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Observer Variation in the Application of the Pheochromocytoma of the Adrenal Gland Scaled Score

Wu, David MD, PhD*; Tischler, Arthur S. MD; Lloyd, Ricardo V. MD; DeLellis, Ronald A. MD§; de Krijger, Ronald MD; van Nederveen, Francien MD, PhD; Nosé, Vânia MD, PhD*

The American Journal of Surgical Pathology: April 2009 - Volume 33 - Issue 4 - p 599-608
doi: 10.1097/PAS.0b013e318190d12e
Original Articles

Morphologic determination of the malignant potential of adrenal pheochromocytoma is a challenging problem in surgical pathology. A multiparameter Pheochromocytoma of the Adrenal Gland Scaled Score (PASS) was recently developed based on a comprehensive study of a single institutional cohort of 100 cases. Assignment of a PASS was proposed to be useful for identifying pheochromocytomas with potential to metastasize, which defines malignancy according to the current World Health Organization terminology. A PASS is derived by evaluating multiple morphologic parameters to obtain a scaled score based on the summed weighted importance of each. Despite the proposal of this system several years ago, few studies have since examined its robustness and, in particular, the potential for observer variation inherent in the interpretation and assessment of these morphologic criteria. We further examined the utility of PASS by reviewing an independent single institutional cohort of adrenal pheochromocytomas as evaluated by 5 multi-institutional pathologists with at least 10 years experience in endocrine pathology. We found significant interobserver and intraobserver variation in assignment of PASS with variable interpretation of the underlying components. We consequently suggest that PASS requires further refinement and validation. We cannot currently recommend its use for clinical prognostication.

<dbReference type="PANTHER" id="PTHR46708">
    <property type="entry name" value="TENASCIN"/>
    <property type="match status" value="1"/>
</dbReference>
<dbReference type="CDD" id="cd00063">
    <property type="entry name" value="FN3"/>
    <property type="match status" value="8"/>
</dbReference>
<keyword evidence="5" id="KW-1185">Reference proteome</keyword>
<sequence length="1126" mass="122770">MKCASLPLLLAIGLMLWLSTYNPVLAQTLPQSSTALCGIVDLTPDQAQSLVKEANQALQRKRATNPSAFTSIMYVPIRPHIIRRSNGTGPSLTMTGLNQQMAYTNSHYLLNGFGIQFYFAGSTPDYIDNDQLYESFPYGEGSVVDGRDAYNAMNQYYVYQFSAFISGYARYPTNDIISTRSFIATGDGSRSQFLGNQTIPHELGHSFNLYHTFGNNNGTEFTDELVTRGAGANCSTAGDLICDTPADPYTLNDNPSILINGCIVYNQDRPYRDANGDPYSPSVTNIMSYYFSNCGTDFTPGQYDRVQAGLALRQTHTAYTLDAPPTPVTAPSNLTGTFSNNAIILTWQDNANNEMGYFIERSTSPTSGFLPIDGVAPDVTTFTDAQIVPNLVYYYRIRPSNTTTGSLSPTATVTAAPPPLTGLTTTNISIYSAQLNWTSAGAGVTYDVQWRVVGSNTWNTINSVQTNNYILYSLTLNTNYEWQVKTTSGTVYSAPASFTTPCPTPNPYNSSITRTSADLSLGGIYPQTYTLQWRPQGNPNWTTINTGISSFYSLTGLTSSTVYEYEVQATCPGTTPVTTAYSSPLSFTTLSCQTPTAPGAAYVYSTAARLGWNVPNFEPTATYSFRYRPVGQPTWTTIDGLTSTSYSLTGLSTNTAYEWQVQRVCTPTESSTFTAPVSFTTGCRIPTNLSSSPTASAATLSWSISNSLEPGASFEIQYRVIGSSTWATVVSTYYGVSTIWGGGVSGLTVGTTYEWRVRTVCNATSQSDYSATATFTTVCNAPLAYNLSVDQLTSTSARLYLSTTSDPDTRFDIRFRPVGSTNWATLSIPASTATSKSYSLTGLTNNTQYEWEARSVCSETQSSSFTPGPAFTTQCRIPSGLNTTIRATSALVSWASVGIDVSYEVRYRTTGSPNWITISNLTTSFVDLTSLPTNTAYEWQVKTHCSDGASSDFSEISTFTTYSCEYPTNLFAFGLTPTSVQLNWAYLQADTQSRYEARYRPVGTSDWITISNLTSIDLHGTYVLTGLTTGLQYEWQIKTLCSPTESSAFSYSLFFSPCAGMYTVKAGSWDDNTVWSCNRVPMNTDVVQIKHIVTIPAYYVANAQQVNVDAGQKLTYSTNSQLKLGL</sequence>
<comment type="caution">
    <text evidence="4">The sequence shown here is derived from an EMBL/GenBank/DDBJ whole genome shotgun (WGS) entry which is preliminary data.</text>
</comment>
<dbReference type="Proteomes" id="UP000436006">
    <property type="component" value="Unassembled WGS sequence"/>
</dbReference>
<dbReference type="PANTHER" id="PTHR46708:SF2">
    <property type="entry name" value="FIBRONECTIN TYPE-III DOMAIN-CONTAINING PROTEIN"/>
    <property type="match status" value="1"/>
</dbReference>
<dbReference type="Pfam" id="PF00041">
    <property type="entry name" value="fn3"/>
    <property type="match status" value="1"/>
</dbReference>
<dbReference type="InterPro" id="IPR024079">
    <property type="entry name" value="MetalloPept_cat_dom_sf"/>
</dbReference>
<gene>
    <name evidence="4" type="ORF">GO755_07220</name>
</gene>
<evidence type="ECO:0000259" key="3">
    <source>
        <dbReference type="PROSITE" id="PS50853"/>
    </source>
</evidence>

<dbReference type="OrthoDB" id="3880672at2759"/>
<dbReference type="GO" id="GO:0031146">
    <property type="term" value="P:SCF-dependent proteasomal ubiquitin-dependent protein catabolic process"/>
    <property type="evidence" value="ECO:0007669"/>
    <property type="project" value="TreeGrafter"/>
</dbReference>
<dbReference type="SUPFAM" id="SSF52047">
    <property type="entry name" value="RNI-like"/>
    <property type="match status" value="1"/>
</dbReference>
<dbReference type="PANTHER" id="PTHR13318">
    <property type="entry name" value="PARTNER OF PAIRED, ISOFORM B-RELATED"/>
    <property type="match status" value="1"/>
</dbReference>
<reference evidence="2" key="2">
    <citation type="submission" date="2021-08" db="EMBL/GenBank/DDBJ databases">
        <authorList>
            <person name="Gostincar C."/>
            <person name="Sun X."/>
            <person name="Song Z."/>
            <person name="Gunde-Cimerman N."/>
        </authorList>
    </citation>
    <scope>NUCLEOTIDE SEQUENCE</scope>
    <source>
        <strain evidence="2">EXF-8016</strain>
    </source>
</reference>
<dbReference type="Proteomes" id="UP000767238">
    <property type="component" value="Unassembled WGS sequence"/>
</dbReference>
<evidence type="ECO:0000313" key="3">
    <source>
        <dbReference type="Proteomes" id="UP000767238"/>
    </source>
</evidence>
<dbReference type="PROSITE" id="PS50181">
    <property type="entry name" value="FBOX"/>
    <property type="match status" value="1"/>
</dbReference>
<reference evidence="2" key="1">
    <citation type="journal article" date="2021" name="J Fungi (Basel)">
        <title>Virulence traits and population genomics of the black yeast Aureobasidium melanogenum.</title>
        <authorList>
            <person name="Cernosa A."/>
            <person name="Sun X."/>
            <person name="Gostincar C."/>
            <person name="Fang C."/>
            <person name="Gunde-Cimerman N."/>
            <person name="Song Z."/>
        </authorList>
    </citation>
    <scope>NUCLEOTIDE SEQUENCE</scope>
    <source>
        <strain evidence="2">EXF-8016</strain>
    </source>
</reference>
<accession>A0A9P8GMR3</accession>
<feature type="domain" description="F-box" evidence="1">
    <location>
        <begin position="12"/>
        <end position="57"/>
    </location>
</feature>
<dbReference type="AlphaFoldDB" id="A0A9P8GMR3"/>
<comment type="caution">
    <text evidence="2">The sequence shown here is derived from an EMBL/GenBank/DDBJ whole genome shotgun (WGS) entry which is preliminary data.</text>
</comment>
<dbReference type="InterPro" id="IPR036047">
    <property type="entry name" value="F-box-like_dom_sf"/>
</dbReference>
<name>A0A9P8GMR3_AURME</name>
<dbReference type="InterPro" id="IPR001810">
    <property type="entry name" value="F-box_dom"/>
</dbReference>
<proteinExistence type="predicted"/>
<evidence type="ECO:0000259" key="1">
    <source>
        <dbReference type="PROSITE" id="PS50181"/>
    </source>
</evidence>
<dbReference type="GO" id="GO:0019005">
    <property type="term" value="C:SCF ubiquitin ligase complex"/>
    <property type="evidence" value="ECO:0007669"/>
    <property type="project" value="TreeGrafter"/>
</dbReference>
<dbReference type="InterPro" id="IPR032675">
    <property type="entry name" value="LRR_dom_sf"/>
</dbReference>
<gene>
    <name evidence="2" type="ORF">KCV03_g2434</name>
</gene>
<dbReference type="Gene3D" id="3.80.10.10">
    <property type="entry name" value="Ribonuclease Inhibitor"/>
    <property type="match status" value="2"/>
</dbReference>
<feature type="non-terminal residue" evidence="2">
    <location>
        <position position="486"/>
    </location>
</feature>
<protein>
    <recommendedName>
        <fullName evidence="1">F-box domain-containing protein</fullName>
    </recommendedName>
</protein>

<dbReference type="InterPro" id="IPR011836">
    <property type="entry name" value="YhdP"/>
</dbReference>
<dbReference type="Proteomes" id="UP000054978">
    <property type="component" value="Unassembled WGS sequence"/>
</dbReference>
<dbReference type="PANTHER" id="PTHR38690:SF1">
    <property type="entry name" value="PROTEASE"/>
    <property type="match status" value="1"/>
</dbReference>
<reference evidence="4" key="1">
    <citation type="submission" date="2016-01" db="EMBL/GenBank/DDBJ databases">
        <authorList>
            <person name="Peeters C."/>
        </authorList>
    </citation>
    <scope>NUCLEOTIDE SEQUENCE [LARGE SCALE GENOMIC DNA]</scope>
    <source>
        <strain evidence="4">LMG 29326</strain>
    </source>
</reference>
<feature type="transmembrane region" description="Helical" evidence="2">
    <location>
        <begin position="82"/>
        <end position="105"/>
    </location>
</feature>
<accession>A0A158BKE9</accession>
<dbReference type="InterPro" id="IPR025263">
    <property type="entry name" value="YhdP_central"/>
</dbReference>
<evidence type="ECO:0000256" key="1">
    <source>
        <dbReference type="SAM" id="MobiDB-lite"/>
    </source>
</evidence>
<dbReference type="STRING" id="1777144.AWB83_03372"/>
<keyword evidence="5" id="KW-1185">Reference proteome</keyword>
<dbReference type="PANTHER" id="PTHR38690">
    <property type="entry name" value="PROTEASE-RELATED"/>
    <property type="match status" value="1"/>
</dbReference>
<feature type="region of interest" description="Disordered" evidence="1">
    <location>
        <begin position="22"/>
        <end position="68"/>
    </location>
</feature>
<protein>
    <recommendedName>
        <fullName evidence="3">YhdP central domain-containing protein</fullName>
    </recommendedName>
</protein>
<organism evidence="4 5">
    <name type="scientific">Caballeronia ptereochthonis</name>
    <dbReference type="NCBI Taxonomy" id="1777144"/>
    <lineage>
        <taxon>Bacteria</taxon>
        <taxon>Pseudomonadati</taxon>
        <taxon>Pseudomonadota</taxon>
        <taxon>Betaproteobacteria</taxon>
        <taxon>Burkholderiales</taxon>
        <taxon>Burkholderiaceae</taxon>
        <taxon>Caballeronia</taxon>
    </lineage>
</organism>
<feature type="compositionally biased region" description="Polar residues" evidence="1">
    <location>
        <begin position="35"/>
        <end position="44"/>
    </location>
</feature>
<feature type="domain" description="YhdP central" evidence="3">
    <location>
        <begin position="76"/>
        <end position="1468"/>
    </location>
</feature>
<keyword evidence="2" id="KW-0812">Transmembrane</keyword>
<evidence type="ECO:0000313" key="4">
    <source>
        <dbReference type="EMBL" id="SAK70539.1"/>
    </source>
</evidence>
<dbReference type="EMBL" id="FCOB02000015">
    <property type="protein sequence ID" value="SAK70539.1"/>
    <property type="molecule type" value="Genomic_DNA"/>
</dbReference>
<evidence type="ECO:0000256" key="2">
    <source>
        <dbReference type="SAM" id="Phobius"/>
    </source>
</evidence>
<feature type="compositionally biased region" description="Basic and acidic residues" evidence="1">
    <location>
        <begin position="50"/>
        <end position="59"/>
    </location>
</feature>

*Department of Pathology, Brigham and Women's Hospital

Tufts Medical Center, Boston, MA

Departments of Laboratory Medicine and Pathology, Mayo Clinic, Rochester, MN

§Department of Pathology and Laboratory Medicine, Brown Medical School, Providence, RI

Department of Pathology, Josephine Nefkens Institute, Erasmus MC, Rotterdam, The Netherlands

Supported by intradepartmental funding from the Department of Pathology, Brigham and Women's Hospital, Boston, MA to Dr Vânia Nosé.

Correspondence: Vânia Nosé, MD, PhD, Department of Pathology, Brigham and Women's Hospital, 75 Francis Street, Boston, MA 02115 (e-mail: vnose@partners.org).

Ronald de Krijger and Francien van Nederveen have contributed equally to this report.

© 2009 Lippincott Williams & Wilkins, Inc.